imprisonment “even if the Court employ[ed] a Guidelines analysis different from that stipulated
to,” (Plea Agmt. 5); that he fully understood the terms and consequences of his waiver, (see Plea
Tr. 20-23); that he read, and had no objection to, the Presentence Report, which identified him as
a career offender, (see Gov’t Letter, Ex. C, at 4-7); and that he was sentenced to 198 months’
imprisonment — well below the Sentencing Guidelines range that Garcia agreed to in the plea
agreement, (see id. at 26), even though it did not include the career offender enhancement. See,
e.g., Blackledge v. Allison, 431 U.S. 63, 74 (1977) (finding that a defendant’s guilty plea
statements “constitute a formidable barrier in any subsequent collateral proceedings” because
“[s]olemn declarations in open court carry a strong presumption of verity” and any contrary
“subsequent presentation of conclusory allegations unsupported by specifics is subject to
summary dismissal, as are contentions that in the face of the record are wholly incredible.”); see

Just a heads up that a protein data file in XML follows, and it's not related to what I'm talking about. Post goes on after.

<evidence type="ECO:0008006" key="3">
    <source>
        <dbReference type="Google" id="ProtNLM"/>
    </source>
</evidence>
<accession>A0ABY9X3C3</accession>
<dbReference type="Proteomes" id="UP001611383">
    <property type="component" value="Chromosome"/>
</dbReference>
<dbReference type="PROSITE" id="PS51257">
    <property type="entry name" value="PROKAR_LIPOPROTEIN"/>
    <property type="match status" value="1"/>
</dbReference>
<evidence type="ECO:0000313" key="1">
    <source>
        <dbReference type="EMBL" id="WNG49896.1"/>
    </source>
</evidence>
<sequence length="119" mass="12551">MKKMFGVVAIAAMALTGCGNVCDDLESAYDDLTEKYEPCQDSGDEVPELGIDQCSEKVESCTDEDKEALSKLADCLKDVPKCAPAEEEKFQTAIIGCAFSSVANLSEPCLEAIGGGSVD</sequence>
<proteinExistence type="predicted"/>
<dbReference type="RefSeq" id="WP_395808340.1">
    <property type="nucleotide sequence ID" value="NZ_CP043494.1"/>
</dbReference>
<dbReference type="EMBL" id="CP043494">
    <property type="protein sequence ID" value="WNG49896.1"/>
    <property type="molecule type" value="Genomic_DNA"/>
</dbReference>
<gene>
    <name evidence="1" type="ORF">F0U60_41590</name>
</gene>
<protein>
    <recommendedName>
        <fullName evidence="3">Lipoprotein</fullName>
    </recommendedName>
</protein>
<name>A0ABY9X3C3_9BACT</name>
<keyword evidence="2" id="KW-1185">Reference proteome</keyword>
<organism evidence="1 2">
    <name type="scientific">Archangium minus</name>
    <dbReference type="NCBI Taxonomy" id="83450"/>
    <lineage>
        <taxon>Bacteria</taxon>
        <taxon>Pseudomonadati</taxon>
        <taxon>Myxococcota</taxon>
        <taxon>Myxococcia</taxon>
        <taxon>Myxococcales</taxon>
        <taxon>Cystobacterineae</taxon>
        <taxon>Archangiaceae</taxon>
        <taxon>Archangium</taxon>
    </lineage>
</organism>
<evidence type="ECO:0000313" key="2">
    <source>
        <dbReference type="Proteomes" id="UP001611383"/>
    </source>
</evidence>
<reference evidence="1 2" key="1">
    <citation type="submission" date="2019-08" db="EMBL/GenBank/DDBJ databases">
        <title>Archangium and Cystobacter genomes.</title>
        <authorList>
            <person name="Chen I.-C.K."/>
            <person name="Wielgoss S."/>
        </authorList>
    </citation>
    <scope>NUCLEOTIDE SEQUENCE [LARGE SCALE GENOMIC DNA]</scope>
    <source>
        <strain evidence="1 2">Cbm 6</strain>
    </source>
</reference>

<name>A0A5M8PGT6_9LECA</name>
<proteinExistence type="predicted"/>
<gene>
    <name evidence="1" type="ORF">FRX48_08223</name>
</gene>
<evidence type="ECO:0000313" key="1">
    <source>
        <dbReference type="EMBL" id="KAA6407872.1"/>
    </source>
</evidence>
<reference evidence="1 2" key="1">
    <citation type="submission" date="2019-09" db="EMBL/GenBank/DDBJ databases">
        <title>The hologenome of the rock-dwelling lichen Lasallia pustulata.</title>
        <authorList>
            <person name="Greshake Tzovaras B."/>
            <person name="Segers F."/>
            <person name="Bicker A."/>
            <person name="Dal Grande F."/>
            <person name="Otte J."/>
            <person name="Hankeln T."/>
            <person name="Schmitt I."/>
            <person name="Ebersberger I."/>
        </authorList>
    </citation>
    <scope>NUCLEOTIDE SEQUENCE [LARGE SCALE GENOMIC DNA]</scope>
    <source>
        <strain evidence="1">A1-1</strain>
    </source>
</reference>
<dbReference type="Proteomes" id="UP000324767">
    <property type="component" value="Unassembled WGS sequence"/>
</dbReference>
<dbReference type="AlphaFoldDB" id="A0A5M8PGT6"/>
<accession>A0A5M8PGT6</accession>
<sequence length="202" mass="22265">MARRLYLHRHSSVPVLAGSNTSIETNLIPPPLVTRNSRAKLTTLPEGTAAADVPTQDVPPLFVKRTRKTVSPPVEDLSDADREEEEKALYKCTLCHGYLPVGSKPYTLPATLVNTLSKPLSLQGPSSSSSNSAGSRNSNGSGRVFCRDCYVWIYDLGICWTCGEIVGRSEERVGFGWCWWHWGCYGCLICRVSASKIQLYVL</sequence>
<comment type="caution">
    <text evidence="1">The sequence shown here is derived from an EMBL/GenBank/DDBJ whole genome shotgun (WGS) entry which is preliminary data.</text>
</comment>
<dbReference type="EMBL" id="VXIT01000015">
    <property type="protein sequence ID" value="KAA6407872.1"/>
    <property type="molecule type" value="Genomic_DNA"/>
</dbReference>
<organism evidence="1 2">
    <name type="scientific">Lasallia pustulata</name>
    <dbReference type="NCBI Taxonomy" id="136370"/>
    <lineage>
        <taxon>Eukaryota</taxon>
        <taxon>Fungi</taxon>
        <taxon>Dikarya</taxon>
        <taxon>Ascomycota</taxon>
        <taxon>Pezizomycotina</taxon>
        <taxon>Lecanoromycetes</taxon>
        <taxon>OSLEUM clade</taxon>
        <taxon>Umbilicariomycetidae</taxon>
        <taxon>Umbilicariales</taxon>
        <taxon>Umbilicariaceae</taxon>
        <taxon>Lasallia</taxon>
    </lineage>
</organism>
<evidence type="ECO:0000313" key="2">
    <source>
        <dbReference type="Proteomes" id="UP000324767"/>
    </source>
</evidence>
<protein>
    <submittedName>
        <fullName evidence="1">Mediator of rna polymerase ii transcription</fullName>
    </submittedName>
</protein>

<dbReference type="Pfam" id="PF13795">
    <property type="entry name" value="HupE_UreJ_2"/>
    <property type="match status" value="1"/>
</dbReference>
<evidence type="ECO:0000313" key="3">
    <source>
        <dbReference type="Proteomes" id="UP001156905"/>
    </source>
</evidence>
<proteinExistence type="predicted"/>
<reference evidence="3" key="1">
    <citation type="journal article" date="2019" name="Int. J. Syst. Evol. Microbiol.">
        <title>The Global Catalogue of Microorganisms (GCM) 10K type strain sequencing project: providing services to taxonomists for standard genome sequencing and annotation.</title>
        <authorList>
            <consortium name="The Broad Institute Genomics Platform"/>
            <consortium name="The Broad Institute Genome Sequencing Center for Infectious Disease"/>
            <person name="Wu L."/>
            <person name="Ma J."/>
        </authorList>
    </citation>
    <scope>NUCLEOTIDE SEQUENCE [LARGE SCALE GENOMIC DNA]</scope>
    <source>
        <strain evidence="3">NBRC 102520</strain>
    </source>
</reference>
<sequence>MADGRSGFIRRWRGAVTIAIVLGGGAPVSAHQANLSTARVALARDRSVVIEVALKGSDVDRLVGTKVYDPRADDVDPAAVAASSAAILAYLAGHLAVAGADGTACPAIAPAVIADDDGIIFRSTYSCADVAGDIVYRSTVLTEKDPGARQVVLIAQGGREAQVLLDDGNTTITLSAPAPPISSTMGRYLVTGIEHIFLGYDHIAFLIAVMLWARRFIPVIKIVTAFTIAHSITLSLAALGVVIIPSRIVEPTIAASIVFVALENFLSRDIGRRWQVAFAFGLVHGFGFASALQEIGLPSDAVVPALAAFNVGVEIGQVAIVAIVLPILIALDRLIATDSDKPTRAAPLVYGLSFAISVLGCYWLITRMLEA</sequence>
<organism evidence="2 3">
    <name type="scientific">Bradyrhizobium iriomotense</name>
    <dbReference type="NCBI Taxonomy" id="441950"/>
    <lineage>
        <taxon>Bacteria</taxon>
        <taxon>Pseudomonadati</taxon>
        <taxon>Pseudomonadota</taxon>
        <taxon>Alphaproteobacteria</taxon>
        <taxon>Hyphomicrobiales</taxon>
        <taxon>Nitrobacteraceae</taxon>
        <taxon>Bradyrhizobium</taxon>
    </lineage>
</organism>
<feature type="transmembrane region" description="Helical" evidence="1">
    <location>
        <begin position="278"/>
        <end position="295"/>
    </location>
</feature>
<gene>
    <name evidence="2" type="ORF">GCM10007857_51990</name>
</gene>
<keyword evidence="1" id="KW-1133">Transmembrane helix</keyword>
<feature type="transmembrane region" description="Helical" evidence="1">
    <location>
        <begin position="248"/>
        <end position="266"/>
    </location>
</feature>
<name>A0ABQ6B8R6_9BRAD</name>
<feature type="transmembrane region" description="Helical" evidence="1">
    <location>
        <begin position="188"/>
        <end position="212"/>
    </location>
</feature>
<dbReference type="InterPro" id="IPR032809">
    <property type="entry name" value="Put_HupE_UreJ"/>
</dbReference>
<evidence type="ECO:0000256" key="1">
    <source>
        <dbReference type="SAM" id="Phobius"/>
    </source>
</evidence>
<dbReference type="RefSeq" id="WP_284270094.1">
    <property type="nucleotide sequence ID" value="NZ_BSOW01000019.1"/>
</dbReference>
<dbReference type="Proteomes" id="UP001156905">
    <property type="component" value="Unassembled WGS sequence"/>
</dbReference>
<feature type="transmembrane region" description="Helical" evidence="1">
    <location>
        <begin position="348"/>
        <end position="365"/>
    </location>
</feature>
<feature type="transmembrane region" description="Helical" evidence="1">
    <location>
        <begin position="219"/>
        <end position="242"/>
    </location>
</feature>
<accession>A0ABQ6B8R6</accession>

also, e.g., Garafola v. United States, 909 F. Supp. 2d 313, 331 (S.D.N.Y. 2012) (summarily
dismissing a claim that “wholly contradicts the petitioner’s previous sworn statements in court at
the plea proceeding — that the petitioner understood the charges against him and that he had
adequate time to discuss the charges and the Plea Agreement with his attorney”).
In short, Garcia waived all of the arguments that he presses in his Section 2255 motion.
Accordingly, the motion is DENIED in its entirety. As Garcia has not made a substantial
showing of the denial of a constitutional right, a certificate of appealability will not issue. See 28
U.S.C. § 2253; see also Lozada v. United States, 107 F.3d 1011, 1015-16 (2d Cir.
1997), abrogated on other grounds by United States v. Perez, 129 F.3d 255, 259-60 (2d Cir.
1997). Moreover, this Court certifies pursuant to Title 28, United States Code, Section
1915(a)(3) that any appeal from this Order would not be taken in good faith, so in forma
pauperis status is denied. See Coppedge v. United States, 369 U.S. 438, 444-45 (1962).
The Clerk of Court is directed to close Docket No. 17-CV-3781, to terminate Docket No.
356 in 13-CR-143, and to mail a copy of this Memorandum Opinion and Order to Garcia.
Date: November 9, 2017
New York, New York